Countering vaccine hesitancy: Lessons from India, Indonesia, and the Philippines

Article | 29 April 2021

When rising transmission rates and death toll from the coronavirus disease (COVID-19) pandemic made daily headlines in 2020, health experts, policymakers, and the general public looked forward to effective vaccines to end the COVID-19 crisis. Before 2020 ended, several vaccines had been produced and distributed—with frontline health workers, elderly people, and people with comorbidities usually (and rightly) prioritized.

While governments and the private sector are still working on procuring more vaccine doses to inoculate a majority of the population, another issue has sprung up—vaccine hesitancy. Not a few people from all over the globe have shunned outright the thought of getting vaccinated. A number of factors contributed to this hesitancy. In webinars organized by the BMJ, Asian Development Bank (ADB), and United Nations Children’s Fund (UNICEF)1, health experts discussed the causes of vaccine hesitancy in their respective countries and their recommendations to counter it.

India

 Press Information Bureau, Government of India
Healthcare workers administer COVID-19 vaccines in India. Credit: Press Information Bureau, Government of India

Vaccine hesitancy in India was predominant during the early stages of vaccination, according to Dr. Vinod Paul, Head of India’s COVID-19 task force and National Institution for Transforming India Aayog member. Dr. Paul said that some people were concerned with the efficacy and possible unwanted side effects of the vaccine. There was even a widely-circulated rumor that the vaccine caused infertility, which was a blow to the vaccine system that the government set up.

To counter this skepticism, India asked health worker associations to issue statements in favor of vaccination. India also capitalized on using mass media to broadcast people getting vaccinated. Influential people were also tapped to appeal to the public to get vaccinated. Dr. Paul said that when the vaccine priority list moved to people over 60 years of age, after inoculating frontline health workers, India’s Prime Minister took a vaccine jab to further foster trust in getting vaccinated. India focused on getting across two key vaccine messages: 1) vaccines provide protection against COVID-19; and 2) vaccines are safe. 

Indonesia

Local public servants and elderly citizens get their COVID-19 vaccine in a public hospital in Malang City, Indonesia
Local public servants and elderly citizens get their COVID-19 vaccine in a public hospital in Malang City, Indonesia. Credit: ADB

The issue of a “haram” vaccine led some in Indonesia to hesitate in getting the country’s COVID-19 vaccine. Indonesia previously rolled out a measles-rubella childhood vaccine campaign in 2017 with the goal of eliminating measles by 2020. Despite the Indonesian Ulema Council’s reassurance that the measles-rubella childhood vaccine was safe, some parents still refused to have their children vaccinated because the vaccine on offer was “haram”, or forbidden for Muslims because it contained traces of pork.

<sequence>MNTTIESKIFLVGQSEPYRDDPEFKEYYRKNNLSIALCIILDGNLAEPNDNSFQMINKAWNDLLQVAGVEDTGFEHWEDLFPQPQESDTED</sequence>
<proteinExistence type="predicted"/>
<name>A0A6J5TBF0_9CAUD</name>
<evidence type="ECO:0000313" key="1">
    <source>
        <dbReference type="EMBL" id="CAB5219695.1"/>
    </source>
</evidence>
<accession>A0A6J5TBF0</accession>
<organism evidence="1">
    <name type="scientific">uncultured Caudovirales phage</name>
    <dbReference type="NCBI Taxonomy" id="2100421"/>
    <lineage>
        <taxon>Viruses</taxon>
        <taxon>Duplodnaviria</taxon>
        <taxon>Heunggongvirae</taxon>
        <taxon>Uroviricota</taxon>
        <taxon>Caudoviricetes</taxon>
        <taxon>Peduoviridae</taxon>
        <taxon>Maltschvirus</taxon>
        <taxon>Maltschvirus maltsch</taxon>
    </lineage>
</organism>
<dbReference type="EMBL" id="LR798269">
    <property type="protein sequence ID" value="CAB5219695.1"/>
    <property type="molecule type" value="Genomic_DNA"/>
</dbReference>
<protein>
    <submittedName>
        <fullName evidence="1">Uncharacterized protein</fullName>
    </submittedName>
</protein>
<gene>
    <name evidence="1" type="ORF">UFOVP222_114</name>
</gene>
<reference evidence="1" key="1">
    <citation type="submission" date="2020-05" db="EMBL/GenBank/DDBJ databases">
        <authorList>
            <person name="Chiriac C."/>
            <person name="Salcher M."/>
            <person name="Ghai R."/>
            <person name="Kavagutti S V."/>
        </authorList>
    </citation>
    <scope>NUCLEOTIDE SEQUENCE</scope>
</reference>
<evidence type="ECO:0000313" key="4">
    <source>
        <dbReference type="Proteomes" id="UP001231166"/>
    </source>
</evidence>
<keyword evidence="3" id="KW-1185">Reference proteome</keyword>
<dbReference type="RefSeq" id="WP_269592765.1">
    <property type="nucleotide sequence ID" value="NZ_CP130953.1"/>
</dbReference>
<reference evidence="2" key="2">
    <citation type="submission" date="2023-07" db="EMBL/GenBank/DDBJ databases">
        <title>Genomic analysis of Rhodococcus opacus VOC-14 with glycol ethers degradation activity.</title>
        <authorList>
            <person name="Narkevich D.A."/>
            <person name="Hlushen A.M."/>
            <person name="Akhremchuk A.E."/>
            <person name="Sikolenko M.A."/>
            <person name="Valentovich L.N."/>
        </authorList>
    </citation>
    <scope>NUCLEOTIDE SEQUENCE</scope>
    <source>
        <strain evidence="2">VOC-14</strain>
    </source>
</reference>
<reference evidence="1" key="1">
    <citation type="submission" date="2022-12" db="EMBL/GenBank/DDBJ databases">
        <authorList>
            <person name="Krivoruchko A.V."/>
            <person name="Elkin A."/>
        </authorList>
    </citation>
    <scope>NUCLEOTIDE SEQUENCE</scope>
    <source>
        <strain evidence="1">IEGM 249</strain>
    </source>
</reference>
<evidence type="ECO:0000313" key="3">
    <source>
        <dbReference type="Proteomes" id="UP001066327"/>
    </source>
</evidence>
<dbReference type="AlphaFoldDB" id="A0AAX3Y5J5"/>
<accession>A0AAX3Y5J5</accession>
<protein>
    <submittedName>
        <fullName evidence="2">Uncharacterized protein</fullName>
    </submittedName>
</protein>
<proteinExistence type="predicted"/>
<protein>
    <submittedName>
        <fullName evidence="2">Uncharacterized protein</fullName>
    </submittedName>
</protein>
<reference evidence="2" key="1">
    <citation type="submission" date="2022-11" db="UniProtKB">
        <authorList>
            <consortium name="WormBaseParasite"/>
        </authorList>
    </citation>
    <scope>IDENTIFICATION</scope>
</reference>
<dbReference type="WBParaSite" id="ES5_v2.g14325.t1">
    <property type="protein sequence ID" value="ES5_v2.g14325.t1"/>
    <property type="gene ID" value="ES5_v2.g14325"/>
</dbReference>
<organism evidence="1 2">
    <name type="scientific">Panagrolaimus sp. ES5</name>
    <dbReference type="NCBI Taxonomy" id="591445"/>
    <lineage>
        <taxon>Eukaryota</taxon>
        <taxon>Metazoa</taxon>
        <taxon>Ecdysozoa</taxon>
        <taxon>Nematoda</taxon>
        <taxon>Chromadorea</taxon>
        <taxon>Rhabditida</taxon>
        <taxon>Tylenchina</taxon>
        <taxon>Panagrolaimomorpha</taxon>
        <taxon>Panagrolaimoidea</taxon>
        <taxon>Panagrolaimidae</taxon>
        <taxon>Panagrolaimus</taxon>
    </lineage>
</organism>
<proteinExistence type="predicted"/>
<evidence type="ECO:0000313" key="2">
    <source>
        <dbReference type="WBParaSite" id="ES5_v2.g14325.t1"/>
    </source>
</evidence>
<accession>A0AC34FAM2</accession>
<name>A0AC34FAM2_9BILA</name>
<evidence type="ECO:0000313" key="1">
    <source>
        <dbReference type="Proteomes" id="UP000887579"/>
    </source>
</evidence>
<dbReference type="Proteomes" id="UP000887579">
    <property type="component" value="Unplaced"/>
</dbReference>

To avoid a replay of the same “haram” scenario, the Indonesian public has been assured that Sinovac’s COVID-19 vaccine is safe, as well as halal.

Philippines

A healthcare worker prepares for the Philippines’ regular vaccination program for children
A healthcare worker prepares for the Philippines’ regular vaccination program for children. Credit: ADB

The Philippines’ dengue vaccination program, which began in 2016, was suspended following the vaccine manufacturer’s release of new findings that the vaccine increases the risk of severe dengue. This issue bred mistrust in government vaccination programs that resulted in a steady decline in childhood immunization.

The country is still in its initial stage of vaccination for COVID-19—the national vaccine program only started in March. Dr. Gideon Lasco, a senior lecturer and research fellow, recommended that the government should understand and address the sources of people’s mistrust in the vaccine. Primary care workers and village midwives, as well as religious groups and community organizations, should be engaged to improve communication regarding COVID-19 vaccines.

“If we do not educate households and communities and they have the wrong information, then we can have the best vaccines in the world but people will not take them,” said ADB’s Health Sector Group Chief Dr. Patrick Osewe.

This series of webinars is part of ADB and BMJ’s ongoing partnership following the launch of a COVID-19 Information Centre for health care professionals in November 2020. Read the news release

The website provides nurses, doctors, and other health care professionals in ADB’s 49 members in Asia and the Pacific with free, readily available, and convenient access to the latest evidence-based guidelines and tools for the diagnosis, management, and prevention of COVID-19. The COVID-19 Information Centre is available in English, Mandarin, and Russian. Visit the website


1UNICEF participated in the first webinar only.